Pregnant women require double the usual intake of iron. This can be achieved by increasing the sum of iron-rich foods in their diet and taking iron supplements. Pregnant women should also be checked for signs of anaemia and screened.
Doctors providing prenatal care may recommend iron supplements. It is important that pregnant women tell their doctor if they experience symptoms such as constipation and dark stools, as these are side-effects of supplements. Your doctor will also be able to offer nutritional advice about increasing your iron intake.
The prevention of anaemia in older people
Older people may have a heightened danger of incurring iron deficiency anaemia as a result of poor diet or underlying health conditions. Anaemia can cause tiredness, a lack of motivation and energy and it can also make indications of other health conditions worse. The prevention of anaemia can be promoted by eating foods rich in iron and taking iron supplements. Doctors can offer advice about diet and prescribe iron tablets.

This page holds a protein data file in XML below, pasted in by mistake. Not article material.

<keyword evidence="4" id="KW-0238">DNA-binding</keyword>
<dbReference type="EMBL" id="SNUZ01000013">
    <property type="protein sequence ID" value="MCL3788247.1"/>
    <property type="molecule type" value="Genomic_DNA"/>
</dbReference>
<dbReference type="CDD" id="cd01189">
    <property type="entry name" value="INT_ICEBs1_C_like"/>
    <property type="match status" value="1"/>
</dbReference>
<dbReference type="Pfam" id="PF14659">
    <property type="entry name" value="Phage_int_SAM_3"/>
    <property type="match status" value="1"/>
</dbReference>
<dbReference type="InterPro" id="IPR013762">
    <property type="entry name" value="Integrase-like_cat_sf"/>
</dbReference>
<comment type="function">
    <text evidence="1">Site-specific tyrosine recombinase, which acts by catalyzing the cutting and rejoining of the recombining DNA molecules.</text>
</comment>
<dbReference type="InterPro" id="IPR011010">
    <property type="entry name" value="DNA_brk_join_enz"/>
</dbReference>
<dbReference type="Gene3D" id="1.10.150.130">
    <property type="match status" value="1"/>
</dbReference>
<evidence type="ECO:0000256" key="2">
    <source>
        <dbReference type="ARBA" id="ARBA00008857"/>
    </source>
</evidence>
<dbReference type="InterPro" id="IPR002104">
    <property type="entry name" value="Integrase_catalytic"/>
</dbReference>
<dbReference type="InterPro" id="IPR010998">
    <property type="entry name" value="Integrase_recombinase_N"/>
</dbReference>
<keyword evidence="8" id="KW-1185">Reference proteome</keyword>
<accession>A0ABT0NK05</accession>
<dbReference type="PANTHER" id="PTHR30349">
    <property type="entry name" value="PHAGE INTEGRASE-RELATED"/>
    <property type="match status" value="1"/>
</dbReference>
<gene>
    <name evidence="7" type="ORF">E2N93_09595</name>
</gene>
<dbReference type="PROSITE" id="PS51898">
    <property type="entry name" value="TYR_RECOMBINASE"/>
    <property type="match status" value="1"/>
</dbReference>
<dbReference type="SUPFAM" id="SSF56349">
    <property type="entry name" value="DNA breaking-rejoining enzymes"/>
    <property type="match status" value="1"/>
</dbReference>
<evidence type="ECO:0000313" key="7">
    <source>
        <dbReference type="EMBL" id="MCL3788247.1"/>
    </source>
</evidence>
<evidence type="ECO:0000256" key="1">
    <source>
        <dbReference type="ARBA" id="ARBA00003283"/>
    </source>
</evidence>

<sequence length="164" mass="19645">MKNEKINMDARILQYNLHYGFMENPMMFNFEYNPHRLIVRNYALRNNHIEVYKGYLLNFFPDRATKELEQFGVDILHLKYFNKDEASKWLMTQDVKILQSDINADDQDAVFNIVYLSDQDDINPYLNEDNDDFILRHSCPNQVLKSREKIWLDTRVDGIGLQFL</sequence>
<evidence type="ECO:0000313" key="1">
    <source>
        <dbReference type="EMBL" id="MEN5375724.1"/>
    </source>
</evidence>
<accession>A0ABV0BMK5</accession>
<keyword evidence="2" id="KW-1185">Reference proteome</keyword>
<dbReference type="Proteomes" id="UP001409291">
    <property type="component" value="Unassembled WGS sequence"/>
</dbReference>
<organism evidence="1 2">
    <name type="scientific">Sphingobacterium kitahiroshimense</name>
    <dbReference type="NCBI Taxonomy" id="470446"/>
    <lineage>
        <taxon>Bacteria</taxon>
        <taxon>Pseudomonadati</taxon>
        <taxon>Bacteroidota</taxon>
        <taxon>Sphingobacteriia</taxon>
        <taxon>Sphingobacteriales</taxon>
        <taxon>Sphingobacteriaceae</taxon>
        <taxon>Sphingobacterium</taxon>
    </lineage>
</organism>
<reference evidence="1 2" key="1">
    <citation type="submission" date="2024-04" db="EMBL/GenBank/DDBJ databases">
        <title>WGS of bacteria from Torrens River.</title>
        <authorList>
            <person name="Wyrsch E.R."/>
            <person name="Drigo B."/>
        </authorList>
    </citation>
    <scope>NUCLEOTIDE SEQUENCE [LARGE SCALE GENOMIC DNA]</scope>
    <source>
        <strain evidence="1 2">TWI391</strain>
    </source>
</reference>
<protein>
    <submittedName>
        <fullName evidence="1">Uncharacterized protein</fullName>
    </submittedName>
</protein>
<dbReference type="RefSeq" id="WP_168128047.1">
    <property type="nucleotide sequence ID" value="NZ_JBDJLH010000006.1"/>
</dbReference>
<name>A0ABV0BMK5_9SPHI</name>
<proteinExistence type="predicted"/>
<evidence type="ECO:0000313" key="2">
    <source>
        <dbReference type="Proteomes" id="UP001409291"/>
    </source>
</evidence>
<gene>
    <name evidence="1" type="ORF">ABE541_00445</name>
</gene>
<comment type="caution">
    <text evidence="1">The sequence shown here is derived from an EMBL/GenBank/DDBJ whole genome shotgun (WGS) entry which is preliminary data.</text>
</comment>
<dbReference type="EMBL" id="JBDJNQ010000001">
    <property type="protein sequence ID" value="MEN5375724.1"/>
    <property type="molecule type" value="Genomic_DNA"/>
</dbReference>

Life with iron deficiency anaemia
Anaemia can be serious if left untreated. However, with appropriate treatment most people live fulfilling and healthy lives.
Ongoing medical needs
If you have been diagnosed and treated for anaemia, you will be advised to attend regular appointments with your doctor so that they can monitor your progress and check for signs of the condition returning. Your iron levels will be monitored closely and your doctor will discuss diet and treatment you may require.
While receiving treatment you may still feel tired and lethargic, as it will take time for your iron levels to return to normal. It is important that you inform your doctor if your symptoms become worse or you develop new symptoms.
Follow your doctor’s instructions carefully. Do not take iron supplements without talking to your doctor first, as this may cause an overload of iron in the body.
Pregnant women who have anaemia are usually tested again around 4 weeks after giving birth.
- Iron deficiency anaemia happens when there is insufficient iron in the body.